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Benefits of joint health and social care budgets ‘unproven’, says CIPFA

By Keith Aitken in Edinburgh | 13 September 2012

Scottish ministers were told by CIPFA Scotland today that there was no need for a law to merge health and social care budgets.

CIPFA was commenting on the Bill proposed by First Minister Alex Salmond last week as part of his government’s legislative programme. It will require NHS health boards and councils to integrate budgets through health and social care partnerships, which ministers hope will accelerate the minimal progress made in integrating service.

But CIPFA argues that existing legislation is sufficient to facilitate mergers, and that the financial benefits of budget integration are unproven. It says that other factors – notably the quality of leadership – are more important in improving outcomes for the public.

‘We have seen no evidence which would indicate that the existing legislative framework is in any way deficient,’ CIPFA Scotland’s submission states. ‘Any perceived failure to integrate is not as a result of a failure of legislation.’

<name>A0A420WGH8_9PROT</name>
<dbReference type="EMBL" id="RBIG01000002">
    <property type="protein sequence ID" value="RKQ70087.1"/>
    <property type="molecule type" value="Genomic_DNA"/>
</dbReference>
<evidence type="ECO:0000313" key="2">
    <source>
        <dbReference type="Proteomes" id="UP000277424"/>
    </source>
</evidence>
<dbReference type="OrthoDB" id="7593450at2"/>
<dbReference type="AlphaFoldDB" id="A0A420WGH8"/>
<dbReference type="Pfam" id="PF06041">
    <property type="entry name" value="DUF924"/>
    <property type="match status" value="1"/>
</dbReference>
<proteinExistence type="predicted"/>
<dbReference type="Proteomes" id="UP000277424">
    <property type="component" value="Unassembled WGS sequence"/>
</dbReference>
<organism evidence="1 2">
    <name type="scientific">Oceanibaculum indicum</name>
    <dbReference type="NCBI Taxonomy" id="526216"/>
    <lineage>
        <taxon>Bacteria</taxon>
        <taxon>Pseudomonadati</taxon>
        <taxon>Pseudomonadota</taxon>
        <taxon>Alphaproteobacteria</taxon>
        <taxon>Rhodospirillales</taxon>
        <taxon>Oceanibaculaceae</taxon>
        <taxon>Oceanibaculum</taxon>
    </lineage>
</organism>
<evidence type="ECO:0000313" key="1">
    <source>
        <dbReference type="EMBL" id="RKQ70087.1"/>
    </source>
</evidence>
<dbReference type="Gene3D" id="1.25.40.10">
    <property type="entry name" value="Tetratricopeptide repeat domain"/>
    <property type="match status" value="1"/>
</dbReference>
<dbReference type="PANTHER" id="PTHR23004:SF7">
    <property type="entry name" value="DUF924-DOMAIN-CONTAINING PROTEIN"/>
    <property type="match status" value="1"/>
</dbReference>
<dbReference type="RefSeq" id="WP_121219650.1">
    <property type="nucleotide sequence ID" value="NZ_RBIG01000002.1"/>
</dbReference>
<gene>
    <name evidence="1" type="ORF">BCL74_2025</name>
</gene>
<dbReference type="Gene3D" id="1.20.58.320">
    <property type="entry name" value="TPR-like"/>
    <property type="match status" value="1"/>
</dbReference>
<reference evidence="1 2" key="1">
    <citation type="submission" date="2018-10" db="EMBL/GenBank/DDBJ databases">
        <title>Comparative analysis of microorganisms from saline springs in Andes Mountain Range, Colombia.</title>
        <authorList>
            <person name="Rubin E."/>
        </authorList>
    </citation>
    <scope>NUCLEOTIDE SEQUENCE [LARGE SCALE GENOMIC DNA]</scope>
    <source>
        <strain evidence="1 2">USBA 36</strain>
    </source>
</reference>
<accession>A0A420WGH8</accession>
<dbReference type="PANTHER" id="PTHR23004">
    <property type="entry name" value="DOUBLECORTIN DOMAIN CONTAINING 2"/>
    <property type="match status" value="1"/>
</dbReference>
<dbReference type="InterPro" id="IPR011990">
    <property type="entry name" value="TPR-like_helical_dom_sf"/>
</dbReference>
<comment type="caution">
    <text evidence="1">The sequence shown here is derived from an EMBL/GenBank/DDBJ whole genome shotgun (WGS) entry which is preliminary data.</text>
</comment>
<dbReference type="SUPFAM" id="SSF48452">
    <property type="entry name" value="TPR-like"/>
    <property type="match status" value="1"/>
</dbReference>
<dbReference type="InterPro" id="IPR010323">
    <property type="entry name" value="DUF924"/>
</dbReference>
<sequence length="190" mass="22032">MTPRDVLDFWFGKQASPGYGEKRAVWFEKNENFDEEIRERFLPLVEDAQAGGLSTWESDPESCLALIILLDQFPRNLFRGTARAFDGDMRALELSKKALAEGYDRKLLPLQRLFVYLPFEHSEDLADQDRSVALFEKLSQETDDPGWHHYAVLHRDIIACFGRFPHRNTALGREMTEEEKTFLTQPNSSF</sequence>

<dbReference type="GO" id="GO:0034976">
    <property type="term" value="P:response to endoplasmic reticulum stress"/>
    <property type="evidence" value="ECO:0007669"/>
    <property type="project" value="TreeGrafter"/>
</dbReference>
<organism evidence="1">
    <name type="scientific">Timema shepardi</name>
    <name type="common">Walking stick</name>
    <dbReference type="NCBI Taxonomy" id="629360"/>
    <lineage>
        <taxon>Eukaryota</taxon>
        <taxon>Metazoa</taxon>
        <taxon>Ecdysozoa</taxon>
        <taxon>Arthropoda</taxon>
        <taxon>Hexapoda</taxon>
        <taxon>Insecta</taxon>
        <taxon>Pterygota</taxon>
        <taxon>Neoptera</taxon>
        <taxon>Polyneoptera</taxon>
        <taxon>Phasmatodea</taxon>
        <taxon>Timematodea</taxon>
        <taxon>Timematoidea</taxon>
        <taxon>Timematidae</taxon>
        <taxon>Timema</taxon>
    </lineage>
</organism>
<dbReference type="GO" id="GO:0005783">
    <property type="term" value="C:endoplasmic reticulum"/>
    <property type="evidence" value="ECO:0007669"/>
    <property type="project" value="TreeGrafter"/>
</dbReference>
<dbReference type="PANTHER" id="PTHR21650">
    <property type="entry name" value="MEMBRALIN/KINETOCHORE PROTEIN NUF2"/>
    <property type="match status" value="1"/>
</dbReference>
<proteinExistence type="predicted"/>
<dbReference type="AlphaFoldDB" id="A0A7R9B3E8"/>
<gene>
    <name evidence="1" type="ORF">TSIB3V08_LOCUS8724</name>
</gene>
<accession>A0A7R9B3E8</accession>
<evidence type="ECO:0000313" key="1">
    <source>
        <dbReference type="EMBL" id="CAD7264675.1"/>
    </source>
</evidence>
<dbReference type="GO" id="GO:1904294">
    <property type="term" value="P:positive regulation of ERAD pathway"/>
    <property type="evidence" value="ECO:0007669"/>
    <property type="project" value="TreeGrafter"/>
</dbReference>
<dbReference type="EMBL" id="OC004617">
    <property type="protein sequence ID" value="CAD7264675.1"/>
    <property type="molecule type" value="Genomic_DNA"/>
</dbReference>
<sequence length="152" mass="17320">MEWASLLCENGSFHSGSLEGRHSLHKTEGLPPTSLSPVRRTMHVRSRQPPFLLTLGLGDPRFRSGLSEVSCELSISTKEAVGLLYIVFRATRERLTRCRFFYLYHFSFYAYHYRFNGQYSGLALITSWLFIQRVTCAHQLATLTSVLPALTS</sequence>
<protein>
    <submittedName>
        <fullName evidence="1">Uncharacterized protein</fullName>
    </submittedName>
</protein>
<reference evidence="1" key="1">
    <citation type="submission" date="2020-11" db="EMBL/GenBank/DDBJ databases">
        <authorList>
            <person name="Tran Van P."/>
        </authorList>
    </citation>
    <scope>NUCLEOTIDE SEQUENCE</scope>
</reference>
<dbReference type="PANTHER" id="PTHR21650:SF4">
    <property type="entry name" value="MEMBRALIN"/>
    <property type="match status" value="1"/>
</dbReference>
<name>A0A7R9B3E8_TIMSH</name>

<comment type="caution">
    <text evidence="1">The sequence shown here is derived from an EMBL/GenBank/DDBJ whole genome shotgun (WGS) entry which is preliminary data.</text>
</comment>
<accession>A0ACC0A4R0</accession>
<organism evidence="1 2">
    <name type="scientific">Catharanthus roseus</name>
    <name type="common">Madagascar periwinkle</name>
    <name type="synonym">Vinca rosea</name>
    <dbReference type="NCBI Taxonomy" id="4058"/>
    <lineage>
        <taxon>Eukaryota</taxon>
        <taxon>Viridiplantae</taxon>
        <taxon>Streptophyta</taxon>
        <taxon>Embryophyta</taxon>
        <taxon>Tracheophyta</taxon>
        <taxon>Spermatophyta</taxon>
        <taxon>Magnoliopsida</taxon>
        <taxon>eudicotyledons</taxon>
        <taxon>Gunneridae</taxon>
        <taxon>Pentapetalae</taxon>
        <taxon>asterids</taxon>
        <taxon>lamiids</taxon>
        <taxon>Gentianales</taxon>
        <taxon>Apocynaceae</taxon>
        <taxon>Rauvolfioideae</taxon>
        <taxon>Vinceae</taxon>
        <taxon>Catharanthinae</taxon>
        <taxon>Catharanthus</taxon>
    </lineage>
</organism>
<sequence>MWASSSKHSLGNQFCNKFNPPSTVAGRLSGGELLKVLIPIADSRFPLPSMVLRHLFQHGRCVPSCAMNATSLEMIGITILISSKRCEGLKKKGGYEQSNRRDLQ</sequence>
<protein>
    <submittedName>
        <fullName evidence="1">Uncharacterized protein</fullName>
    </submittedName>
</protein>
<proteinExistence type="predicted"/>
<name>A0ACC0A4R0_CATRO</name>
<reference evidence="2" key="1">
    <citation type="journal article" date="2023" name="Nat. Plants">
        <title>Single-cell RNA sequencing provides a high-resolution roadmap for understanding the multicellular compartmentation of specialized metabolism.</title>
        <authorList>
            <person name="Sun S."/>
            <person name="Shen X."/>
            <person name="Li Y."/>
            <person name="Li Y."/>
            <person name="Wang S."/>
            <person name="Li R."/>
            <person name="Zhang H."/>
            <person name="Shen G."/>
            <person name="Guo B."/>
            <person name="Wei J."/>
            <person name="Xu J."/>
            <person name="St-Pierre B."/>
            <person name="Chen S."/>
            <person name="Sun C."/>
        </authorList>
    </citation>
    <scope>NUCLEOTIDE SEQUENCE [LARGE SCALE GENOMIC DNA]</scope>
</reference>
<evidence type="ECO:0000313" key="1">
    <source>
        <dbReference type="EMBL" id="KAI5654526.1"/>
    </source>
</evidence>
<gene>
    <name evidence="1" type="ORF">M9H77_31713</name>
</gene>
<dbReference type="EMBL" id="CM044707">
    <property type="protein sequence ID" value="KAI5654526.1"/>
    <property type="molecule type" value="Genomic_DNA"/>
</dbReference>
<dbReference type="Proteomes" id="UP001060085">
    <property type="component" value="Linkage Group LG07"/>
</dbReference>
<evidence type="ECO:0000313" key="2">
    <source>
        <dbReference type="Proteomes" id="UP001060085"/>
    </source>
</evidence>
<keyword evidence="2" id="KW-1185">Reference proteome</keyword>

The paper says laws passed in 2002 and 2004, to formalise a framework for merger and to establish community health partnerships, allow integration to take place but their impact has not been tested.

‘We conclude therefore that the case for new legislation has not been made and we recommend that, before there is any further legislative development, robust post-legislative scrutiny is undertaken of the existing legislation.’

CIPFA notes that several of the government’s own studies, including Sir John Arbuthnott’s report on health and social care integration in the Clyde Valley and Audit Scotland’s review of CHPs, had indicated no need for new legislation.

Instead, there is ‘a body of evidence which indicates that the need for strong leadership is greater than the need for a further legislative solution and is greater than any focus on any particular model of delivery’.

The paper is sceptical that legislation to integrate budgets would provide significant benefits. It notes an Audit Commission admission that quantifying benefits from joint financing is difficult, and a 2010 government study that found ‘no evidence that the use of joint financing was associated with improved health outcomes’.

CIPFA concluded: ‘Overall, the evidence base does not support the significant focus which is applied to budget integration within the consultation document.

‘Consequently, we remain unconvinced that financial integration is the key driver to achieving improved outcomes.’



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